How to Make an Offer When Buying a Business
You have been looking for the ideal business to get into for a while now, you have searched around, done your due diligence, narrowed your choices, and now you have found a business that you are ready to make an offer on. At this point, you might be wondering how to go about making your offer.
The first thing that needs to be noted is that every situation is different, and there is no “one-size-fits-all” way to approach the offer and subsequent negotiations. This is one of the major reasons why it pays to work with a reputable business broker. Business brokers are professional intermediaries who match buyers and sellers and work to put together a win-win deal. Their experience in the industry is invaluable when dealing with the purchase of a business, how to structure the offer, and other important aspects of the transaction.
Making Your Offer to Purchase a Business: There is a lot that goes into making an offer on a business for sale. Here are some important things to keep in mind:
Do Not Be Afraid to Make the Offer: This might sound simplistic, but it is worth mentioning. When the time comes that you are ready to make an offer, do not be afraid to dip your toe in the water. Some people procrastinate and take far too long to present that first offer, because they are trying to come up with the “perfect” offer. The danger in this approach is that someone else will swoop in and purchase the business before you have a chance to even negotiate with the seller.
Essentially what we are saying is if you have decided that you want to own this business, then make opening offer. Maybe the offer will be too low, but that is okay. That is what counteroffers and negotiations are for. Maybe the seller will not like your proposed terms and conditions; but again, they can always come back with a counteroffer. By making that first offer, you will have a better idea of where the seller is at and what will be needed to make the deal.
Never Start Out with Your “Best Offer”: Another fundamental rule of negotiations is to never lay all your cards on the table right away. You should never start out with a full price offer or even the best offer you are willing to make for a couple of reasons. First, you do not know what kind of a deal the seller is willing to accept, and you may find out that they are willing to go down more than you would have thought.
Secondly, if you present your best offer right away, you leave no wiggle room for negotiations. Part of the psychology in this type of transaction is that everyone wants to feel like they got something they wanted. So, if you give a lower offer then agree to come up toward the seller’s price, they will walk away thinking they got a pretty good deal, even though you might have been willing to pay that price from the start.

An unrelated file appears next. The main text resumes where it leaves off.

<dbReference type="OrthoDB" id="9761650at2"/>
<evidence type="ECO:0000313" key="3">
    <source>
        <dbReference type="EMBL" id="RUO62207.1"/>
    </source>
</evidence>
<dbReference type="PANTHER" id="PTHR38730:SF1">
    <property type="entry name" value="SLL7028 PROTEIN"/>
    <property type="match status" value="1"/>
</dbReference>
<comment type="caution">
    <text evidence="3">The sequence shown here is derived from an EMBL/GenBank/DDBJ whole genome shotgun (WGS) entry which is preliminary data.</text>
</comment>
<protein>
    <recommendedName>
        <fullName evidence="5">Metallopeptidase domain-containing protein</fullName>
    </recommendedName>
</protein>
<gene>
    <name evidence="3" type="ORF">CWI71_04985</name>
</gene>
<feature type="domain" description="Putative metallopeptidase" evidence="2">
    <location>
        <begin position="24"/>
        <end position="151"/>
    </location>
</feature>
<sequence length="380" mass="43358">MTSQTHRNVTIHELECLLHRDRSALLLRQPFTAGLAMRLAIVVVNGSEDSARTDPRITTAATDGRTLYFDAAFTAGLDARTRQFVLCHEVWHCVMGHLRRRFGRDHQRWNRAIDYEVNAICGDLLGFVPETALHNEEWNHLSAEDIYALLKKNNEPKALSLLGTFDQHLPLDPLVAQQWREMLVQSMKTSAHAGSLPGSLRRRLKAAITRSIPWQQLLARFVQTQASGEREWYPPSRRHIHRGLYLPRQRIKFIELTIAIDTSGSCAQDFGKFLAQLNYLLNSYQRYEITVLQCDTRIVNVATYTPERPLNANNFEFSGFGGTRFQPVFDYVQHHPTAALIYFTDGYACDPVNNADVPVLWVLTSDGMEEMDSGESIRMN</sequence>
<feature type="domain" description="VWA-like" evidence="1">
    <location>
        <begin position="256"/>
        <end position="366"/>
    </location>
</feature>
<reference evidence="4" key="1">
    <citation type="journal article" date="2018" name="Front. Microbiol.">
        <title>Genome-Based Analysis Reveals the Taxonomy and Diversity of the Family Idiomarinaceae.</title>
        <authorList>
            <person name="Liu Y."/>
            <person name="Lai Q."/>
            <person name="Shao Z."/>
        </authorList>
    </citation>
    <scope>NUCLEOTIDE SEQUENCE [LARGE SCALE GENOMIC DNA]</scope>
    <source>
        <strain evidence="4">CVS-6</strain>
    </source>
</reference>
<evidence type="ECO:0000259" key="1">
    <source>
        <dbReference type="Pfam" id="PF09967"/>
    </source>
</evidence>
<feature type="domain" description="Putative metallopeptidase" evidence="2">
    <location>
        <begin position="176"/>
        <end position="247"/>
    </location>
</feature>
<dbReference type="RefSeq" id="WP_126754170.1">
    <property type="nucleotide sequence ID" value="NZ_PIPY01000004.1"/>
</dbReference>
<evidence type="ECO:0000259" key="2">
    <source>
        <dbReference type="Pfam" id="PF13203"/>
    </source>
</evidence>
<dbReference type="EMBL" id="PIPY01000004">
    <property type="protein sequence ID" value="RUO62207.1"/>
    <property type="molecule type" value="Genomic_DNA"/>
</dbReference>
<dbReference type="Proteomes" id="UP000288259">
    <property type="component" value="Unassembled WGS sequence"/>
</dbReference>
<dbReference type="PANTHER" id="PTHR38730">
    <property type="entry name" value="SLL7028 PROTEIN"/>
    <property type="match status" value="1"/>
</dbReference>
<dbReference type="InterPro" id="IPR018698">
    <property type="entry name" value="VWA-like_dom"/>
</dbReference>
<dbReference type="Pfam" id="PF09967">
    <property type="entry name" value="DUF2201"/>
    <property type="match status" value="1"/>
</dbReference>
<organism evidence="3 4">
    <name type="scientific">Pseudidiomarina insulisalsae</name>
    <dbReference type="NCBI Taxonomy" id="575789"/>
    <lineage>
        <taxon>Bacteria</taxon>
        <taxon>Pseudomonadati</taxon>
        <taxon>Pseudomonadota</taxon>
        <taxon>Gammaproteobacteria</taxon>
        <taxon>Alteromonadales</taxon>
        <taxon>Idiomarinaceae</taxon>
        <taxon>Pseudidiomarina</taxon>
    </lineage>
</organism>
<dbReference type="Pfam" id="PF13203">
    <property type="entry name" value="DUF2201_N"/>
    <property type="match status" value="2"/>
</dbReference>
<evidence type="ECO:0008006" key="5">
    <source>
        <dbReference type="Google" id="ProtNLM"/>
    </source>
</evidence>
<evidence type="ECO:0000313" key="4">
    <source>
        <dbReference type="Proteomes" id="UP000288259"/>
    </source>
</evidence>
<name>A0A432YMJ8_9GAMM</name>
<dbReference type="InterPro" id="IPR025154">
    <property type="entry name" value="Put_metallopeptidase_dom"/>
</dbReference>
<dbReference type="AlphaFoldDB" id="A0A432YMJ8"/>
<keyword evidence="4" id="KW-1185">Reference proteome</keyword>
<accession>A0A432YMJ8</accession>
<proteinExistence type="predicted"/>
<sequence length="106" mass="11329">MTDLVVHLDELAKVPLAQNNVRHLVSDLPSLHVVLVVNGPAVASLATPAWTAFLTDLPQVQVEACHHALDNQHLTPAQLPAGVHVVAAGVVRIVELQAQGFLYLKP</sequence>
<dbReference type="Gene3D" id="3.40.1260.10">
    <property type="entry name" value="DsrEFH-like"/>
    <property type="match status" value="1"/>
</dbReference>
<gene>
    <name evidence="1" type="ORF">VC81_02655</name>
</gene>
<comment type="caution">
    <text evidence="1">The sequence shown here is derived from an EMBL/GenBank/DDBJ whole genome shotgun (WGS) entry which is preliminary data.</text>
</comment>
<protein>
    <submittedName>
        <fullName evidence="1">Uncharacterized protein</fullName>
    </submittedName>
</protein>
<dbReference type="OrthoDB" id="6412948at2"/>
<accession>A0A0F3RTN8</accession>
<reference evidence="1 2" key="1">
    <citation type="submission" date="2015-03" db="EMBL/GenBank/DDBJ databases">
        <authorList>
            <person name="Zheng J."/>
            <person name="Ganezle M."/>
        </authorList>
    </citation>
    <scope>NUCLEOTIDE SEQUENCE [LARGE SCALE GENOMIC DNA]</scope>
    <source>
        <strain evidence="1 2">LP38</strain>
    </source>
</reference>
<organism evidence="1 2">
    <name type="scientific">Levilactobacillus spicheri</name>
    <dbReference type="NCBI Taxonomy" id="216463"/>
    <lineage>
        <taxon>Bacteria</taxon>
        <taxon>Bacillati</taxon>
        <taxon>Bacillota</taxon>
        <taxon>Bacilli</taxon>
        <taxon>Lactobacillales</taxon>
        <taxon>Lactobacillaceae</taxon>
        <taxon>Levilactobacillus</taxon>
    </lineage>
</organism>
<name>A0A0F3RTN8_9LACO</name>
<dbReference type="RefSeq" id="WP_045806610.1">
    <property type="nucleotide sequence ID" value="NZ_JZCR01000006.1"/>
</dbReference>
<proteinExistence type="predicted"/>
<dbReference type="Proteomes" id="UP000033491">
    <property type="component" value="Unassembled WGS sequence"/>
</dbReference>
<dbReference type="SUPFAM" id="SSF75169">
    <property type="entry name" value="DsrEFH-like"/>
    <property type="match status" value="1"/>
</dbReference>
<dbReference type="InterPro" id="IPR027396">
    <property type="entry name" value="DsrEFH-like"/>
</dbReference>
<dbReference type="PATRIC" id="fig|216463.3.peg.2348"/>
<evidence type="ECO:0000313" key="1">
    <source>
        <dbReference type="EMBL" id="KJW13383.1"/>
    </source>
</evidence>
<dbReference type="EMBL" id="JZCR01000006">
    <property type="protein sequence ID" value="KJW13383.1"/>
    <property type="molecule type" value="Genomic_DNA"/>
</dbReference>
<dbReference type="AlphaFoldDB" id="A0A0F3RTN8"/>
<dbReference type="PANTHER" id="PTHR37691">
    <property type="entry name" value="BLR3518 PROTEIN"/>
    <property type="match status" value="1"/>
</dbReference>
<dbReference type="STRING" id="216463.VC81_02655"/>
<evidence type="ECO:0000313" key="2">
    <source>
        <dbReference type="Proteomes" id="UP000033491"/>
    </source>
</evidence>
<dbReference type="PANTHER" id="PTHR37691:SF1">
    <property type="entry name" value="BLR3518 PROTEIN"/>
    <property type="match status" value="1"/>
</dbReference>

Consider How Much Cashflow You Want from the Business: When you put together your offer, you will need to think about how much you can afford to finance and still generate enough income for the standard of living you want. Hopefully, you have a good amount of capital to put down, which will mean not having to finance as much and a lower loan payment. Make sure your offer will support your lifestyle and not leave you cash strapped when you take over your new business.
Decide on a Letter of Intent (LOI) or Full Purchase Agreement: You need to consider whether to present a letter of intent (LOI) or a full purchase agreement. A purchase agreement is more detailed and may be an indication that you are more serious about buying the business, but it can also cause buyers and sellers to get bogged down in details that are not really all that important in the grand scheme of things. An LOI, on the other hand, lays out an offer with more generalized terms, and it is often seen as a good first step toward putting together a full purchase agreement.
Do Not Worry About “Other Offers” That are Out There: You might hear that there are other offers for the business, and you may feel some subtle pressure to offer more than you are comfortable with because of this. There may or may not be other offers, and in a seller’s market like the one we are in now, there are likely to be some. Regardless, do not let this factor cause you to overextend yourself and make an offer that you will regret later.
Keep Your Deal Breakers to a Minimum: On the flip side to the previous point, a seller’s market also means that you as the buyer may need to show a little more flexibility and creativity to make the deal. Be careful about setting out too many “deal breakers” that you are not willing to budge on. There are always some lines you will not be willing to cross, and that is fine. But just be sure that you stick to these lines once you draw them; otherwise, you may lose a lot of credibility and leverage during negotiations.
Be Patient and Do Not Get Overly Anxious After Making the Offer: Making an offer on a business is an exciting step, but do not let this excitement get the best of you. Once you present the offer, the ball is in the seller’s court. While you are waiting to hear back, avoid any follow-up communications. A qualified business broker can facilitate communications for you. If the seller communicates with you to clarify something, that is fine. But the point here is to not come across as overly enthusiastic and/or desperate to make a deal. Be patient and wait for a response from the seller, then act accordingly.